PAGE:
Microsoft Targets Foreign Cyberattacks with Miburo Acquisition

Microsoft is acquiring a government-connected research firm to bolster its existing cybersecurity capabilities with tools to fight foreign cyberattacks.

Miburo, which Microsoft announced it was acquiring on Tuesday, will get folded into Microsoft's customer security and trust organization led by Tom Burt. In a statement, Burt described Miburo as a leader in identifying "foreign information operations," with teams that can detect such actions "across 16 languages."

The terms of the deal weren't described, but Burt said it will help Microsoft "shed light on the ways in which foreign actors use information operations in conjunction with other cyber-attacks to achieve their objectives."

There's not much information about Miburo at its Web site, although it emphasizes its role in protecting democracies and protecting the Internet from disinformation in its mission statement. Miburo's clients are described as companies, as well as government agencies.

"Miburo has developed and delivered in-person and online instruction to tens of thousands of law enforcement, military, intelligence and cyber security professionals providing strategic understanding and tactical tools for mitigating cyber, social media, and terrorist threats," its Web site stated.

Clint Watts, Miburo's president and CEO, has a military and FBI background and is notable for having testified about Russian interference in the 2016 U.S. elections before the Senate Intelligence Committee, per his Wikipedia bio. He's also a distinguished research fellow at the Foreign Policy Research Institute, which has a list of his many articles on national security issues.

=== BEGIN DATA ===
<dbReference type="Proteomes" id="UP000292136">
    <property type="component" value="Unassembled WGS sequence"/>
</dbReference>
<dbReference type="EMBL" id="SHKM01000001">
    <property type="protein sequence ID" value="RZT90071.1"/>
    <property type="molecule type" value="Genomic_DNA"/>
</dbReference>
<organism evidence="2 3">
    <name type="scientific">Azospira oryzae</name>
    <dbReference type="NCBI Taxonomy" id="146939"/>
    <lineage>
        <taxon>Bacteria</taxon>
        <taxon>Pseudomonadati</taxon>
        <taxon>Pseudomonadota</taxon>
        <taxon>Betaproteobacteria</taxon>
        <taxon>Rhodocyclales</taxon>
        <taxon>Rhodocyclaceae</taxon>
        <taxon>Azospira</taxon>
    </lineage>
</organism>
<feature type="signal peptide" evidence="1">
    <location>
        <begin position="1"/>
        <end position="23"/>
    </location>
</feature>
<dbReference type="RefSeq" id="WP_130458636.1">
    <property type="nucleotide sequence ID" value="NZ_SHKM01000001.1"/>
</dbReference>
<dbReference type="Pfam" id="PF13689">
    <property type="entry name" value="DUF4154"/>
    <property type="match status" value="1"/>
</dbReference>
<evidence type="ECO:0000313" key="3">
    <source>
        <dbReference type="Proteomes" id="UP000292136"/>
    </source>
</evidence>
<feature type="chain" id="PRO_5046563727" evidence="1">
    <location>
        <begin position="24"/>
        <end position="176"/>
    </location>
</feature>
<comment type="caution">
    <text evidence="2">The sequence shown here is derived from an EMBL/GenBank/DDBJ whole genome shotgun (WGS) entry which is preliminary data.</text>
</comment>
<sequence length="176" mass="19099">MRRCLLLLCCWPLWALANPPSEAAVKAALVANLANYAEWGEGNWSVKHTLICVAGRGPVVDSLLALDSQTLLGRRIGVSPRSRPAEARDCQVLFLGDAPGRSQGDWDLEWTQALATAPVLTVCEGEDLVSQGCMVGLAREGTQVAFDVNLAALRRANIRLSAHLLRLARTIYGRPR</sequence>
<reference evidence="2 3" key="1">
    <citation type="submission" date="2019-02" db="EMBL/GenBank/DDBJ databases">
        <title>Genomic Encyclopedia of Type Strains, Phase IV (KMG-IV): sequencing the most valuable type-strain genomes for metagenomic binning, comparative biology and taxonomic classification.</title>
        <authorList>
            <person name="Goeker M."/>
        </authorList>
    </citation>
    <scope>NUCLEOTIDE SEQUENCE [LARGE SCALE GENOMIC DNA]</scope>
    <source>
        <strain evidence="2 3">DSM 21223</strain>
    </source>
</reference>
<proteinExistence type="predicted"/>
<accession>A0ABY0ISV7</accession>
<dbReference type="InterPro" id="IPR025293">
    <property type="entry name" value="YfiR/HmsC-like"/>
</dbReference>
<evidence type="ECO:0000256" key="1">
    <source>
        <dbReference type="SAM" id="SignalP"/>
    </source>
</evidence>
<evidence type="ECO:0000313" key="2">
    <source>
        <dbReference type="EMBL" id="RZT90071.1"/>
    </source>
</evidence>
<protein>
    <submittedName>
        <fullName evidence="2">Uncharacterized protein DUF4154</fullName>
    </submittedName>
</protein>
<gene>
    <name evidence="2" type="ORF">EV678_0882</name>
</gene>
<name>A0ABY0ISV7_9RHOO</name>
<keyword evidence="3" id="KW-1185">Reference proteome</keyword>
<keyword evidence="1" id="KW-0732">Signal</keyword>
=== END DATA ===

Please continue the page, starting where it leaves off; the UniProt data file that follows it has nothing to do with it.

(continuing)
Watts recently categorized the "U.S. domestic extremist landscape" one year after the Jan. 6, 2021 U.S. Capitol insurrection in this article, which is appearing at a time when Congress is yet again reviewing those violent incidents.

Microsoft views itself as having a role to protect its customers from "cyber threats from nation-states" as part of its overall security commitments, according to Burt. That view also is regularly reflected in the Microsoft security blog, which has chronicled attacks from "Polonium" (Lebanon-Iran), "Actinium" and "Nobelium" (Russia), and "Nickel" (China), for instance. Microsoft typically uses chemical element names to describe nation-state attackers.

Microsoft's buy of Miburo comes shortly after Google's $5.4 billion purchase of Mandiant, announced back in March. Mandiant is another U.S. government-connected security research firm that's specialized in detecting and analyzing nation-state types of attacks.

About the Author

Kurt Mackie is senior news producer for 1105 Media's Converge360 group.


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